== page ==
“What? I was just thinking about Stephen Covey this morning!”
That was my shocked reaction when I heard that Stephen Covey, author of The 7 Habits of Highly Effective People, had died today, surrounded by family. But then I realized that it was no big coincidence, since I think about Stephen Covey’s ideas pretty frequently.
Like so many millions of people around the world, Covey had a major impact on my personal and professional development.
On the day of his passing, I write this tribute to a man of brilliant ideas and rare integrity.
7 Habits I Learned from Stephen Covey
- Re-purpose your Content to Suit Your Audience: When I first read the 7 Habits I was drawn to the ideas but found the concepts heavy and hard to digest. After several attempts to read the book, I discovered that Covey’s son Sean had repackaged this book for simpler minds as The 7 Habits of Highly Effective Teens. The funny cartoons, real-life examples, and inspiring quotes helped me get through the heavy stuff and read to the end. Aside from the advice about how to “Just Say No to Drugs,” I found this version of the book really spoke to me even though I was well out of my teens. Then I was able to go back to the original version and work from there. I admire how Covey re-purposed his content in this and many other ways, by creating various books, videos, audio and software to get his consistent message across to people of all kinds.
- The Best Marketing Doesn’t feel Like Marketing: Covey was not your standard motivational speaker. He was modest in stature and employed no tricks to get his audience hyped up and “motivated.” His book covers are very basic, and lack the usual pictures of a toothy grin and an expensive suit. Yet his brilliant ideas and shining integrity drew people to him – really powerful, successful people – and his fame spread seemingly organically. Though I’m sure there was smart marketing behind his phenomenal success, nowhere in his writing or recordings do you feel it. And that is an incredible achievement.
- Focus on What You Can Change: Covey’s famous Circle of Influence concept has helped me countless times to just say no – and not just to drugs :). I’ve made a habit of immediately identifying stressful situations that are outside my circle of influence and withdrawing from any involvement in them. I’ve made a lot of progress in focusing my talents and energies in the areas where I can have an impact. It’s worth reading the 7 Habits for this concept alone.
- Private Victory Precedes Public Victory: In Covey’s Inside-Out approach, building your own character and maintaining your integrity is prioritized over outward shows of success, such as money and status. In today’s web-centered world this message is more relevant than ever. It’s just so easy to present multiple versions of your identity on the blogs, social networks, games, etc. It’s so easy to impress others if you know a few tricks. It’s much harder to keep your eyes on your true values and goals, and the development of your character. But really that’s all that counts.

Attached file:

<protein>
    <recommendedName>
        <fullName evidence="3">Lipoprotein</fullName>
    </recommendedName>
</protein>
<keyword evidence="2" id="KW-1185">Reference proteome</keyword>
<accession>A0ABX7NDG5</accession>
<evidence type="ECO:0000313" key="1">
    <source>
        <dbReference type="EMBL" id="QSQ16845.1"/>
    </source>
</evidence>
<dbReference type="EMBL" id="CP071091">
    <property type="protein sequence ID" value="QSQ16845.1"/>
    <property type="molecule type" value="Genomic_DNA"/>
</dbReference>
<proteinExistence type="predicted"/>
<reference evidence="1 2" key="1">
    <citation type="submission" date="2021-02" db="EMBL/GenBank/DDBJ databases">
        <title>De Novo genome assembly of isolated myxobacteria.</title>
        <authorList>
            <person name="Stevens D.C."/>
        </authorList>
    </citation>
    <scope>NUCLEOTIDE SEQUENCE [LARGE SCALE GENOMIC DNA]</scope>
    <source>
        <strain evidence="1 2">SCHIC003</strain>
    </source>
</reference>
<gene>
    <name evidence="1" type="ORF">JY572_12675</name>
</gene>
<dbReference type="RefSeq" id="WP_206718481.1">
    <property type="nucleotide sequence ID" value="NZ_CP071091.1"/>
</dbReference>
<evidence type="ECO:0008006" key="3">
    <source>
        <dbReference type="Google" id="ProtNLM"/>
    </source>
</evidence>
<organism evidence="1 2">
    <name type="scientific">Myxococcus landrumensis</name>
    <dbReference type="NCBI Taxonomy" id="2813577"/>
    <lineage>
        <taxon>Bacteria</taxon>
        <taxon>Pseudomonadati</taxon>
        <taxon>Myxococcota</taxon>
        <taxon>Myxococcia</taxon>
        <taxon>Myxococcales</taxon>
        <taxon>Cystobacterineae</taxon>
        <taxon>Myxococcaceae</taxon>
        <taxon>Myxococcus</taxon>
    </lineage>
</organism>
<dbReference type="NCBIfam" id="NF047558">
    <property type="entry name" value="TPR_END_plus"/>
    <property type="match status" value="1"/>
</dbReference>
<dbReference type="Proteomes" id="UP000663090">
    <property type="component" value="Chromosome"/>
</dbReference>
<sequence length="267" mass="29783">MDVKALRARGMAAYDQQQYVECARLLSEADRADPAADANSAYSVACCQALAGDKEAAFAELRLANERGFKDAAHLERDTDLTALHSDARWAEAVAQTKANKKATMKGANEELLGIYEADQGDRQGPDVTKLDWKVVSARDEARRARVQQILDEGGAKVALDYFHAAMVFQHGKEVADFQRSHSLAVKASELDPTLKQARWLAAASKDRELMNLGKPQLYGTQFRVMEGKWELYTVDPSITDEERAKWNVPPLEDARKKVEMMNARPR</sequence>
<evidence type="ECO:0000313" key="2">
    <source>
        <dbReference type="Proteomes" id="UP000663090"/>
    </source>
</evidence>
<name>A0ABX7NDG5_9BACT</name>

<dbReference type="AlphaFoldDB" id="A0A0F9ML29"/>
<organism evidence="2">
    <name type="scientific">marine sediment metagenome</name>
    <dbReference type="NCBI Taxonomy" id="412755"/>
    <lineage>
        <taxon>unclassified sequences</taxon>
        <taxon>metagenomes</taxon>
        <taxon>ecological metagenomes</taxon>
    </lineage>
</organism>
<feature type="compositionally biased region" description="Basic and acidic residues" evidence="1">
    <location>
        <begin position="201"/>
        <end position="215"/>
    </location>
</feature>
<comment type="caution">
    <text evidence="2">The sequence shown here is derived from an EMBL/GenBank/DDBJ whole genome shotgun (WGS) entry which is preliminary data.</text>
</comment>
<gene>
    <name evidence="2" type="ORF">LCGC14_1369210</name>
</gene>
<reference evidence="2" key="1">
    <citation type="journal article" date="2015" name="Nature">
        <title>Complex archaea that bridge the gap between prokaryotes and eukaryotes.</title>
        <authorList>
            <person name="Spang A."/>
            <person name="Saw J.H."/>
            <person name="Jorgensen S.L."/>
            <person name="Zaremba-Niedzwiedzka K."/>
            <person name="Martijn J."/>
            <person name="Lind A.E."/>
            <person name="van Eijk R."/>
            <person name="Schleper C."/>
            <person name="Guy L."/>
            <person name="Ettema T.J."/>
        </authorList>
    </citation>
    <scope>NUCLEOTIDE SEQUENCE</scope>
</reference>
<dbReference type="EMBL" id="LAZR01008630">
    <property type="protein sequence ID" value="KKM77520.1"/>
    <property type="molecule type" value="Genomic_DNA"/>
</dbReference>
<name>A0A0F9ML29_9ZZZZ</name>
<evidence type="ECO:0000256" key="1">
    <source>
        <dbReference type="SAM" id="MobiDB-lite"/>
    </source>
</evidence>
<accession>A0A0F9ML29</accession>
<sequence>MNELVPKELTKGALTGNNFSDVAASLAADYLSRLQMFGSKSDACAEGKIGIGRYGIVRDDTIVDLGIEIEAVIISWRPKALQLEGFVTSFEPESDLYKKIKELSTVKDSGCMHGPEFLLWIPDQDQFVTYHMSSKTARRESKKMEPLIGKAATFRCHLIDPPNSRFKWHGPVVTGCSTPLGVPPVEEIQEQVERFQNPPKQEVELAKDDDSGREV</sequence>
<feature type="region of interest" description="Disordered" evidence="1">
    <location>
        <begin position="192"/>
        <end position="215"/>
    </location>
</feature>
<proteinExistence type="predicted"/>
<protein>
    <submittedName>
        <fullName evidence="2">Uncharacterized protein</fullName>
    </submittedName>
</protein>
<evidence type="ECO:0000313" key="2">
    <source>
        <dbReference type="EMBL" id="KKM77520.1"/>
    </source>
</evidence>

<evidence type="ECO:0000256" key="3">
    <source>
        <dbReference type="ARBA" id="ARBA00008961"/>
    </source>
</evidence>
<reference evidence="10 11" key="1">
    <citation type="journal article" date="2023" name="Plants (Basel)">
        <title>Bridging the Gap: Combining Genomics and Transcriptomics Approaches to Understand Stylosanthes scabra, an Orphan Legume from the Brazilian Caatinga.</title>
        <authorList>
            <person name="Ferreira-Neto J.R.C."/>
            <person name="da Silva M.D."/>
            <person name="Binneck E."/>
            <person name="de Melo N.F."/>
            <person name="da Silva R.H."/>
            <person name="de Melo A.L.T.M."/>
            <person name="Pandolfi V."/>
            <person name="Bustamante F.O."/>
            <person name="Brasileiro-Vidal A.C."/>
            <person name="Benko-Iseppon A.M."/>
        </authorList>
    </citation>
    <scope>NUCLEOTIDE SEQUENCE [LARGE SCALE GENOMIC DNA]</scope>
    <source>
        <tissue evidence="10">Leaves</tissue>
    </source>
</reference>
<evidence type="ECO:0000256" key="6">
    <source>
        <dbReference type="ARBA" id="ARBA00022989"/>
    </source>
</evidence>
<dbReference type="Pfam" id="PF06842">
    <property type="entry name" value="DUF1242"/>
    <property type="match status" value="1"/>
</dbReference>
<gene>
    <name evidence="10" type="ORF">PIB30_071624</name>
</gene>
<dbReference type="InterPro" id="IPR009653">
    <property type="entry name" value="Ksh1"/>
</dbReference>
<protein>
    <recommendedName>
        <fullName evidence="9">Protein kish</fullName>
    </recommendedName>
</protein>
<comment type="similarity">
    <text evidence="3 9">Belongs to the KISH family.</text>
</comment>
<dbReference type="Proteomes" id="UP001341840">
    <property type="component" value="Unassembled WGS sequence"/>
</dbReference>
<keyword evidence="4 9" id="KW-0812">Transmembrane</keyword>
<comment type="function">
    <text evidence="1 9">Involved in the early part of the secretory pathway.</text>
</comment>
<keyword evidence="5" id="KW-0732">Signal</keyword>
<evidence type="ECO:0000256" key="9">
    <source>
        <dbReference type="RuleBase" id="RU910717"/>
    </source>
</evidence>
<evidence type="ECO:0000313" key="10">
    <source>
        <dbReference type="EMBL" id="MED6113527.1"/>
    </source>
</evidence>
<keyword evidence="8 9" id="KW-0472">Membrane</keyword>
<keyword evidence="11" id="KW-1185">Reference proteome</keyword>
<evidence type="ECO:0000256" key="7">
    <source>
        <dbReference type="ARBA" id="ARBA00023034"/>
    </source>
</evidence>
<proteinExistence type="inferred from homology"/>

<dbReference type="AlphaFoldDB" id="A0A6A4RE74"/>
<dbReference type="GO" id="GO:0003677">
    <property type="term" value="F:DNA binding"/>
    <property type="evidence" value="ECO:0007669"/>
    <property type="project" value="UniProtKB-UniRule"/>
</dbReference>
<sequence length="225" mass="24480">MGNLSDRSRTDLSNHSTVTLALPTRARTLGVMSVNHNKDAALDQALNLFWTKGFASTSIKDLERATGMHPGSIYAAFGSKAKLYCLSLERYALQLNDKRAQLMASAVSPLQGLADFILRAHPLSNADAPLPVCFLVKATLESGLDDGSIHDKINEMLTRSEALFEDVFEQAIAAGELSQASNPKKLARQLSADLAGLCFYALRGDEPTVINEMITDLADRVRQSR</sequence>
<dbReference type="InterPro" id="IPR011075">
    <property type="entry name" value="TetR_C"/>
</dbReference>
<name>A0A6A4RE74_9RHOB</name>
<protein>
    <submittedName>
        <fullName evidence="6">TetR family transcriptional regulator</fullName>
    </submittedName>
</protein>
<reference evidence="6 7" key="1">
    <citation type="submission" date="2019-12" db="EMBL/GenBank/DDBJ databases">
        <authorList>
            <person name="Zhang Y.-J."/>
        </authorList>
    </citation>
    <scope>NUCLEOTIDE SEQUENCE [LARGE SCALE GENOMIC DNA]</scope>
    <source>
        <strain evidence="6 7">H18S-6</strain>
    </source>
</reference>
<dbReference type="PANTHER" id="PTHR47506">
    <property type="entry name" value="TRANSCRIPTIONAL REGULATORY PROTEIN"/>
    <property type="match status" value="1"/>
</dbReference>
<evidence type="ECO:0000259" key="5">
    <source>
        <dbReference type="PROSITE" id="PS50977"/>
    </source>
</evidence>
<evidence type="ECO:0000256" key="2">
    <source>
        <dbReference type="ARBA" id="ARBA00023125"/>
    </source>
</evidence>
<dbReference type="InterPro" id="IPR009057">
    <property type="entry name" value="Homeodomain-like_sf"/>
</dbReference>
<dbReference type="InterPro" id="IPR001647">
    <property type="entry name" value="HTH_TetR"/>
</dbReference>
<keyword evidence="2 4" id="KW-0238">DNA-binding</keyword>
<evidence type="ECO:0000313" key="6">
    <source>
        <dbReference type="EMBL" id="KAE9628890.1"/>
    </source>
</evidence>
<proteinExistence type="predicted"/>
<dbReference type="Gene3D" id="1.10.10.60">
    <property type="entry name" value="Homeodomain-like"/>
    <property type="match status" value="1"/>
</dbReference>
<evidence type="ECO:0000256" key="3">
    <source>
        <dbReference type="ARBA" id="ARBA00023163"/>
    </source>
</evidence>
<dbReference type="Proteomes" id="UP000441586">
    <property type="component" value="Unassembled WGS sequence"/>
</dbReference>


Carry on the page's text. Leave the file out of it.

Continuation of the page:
- Family Comes First: Covey’s strong emphasis on putting your family before work, even while pursuing a highly pressured and successful career, is a message that we all hear time and again. But there are few people who led by example as strongly as he did. This message cannot be repeated too many times, until we finally internalize it. You have only one life to live, and family comes before work!
- Celebrate Diversity: This is a great message that I internalized from Covey’s writings on “Habit 6: Synergize.” As a highly creative and strong-willed person, I have tended to work as a lone wolf in my early career. But Covey helped me finally appreciate the value of working with others who do things differently from me. He helped me accept the conflicts inherent in any team, and in any society, and even get to a place of celebrating them for the richness they bring into the world. I’m still working on this one, but it has already proved fruitful and rewarding.
- The Quadrant 2 Lifestyle: The first time I ever heard of Covey was when I saw him on Oprah when I was a teenager. I heard Oprah talking to him about Quadrants and immediately felt drawn to the idea of distinguishing between what’s urgent and what’s important and aiming to spend your time in Quadrant 2 – focusing on that which is important but not urgent. It’s a simple idea and I thought I’d find it easy to live that way, but in the many years that have passed I found this one tough to master. Covey himself admitted that “Habit 3: Put First Things First,” is the hardest of all the 7 habits to implement. I’m still working on it!
RIP Stephen Covey and thoughts of comfort to the Covey family at this time.
He lived a life of impact.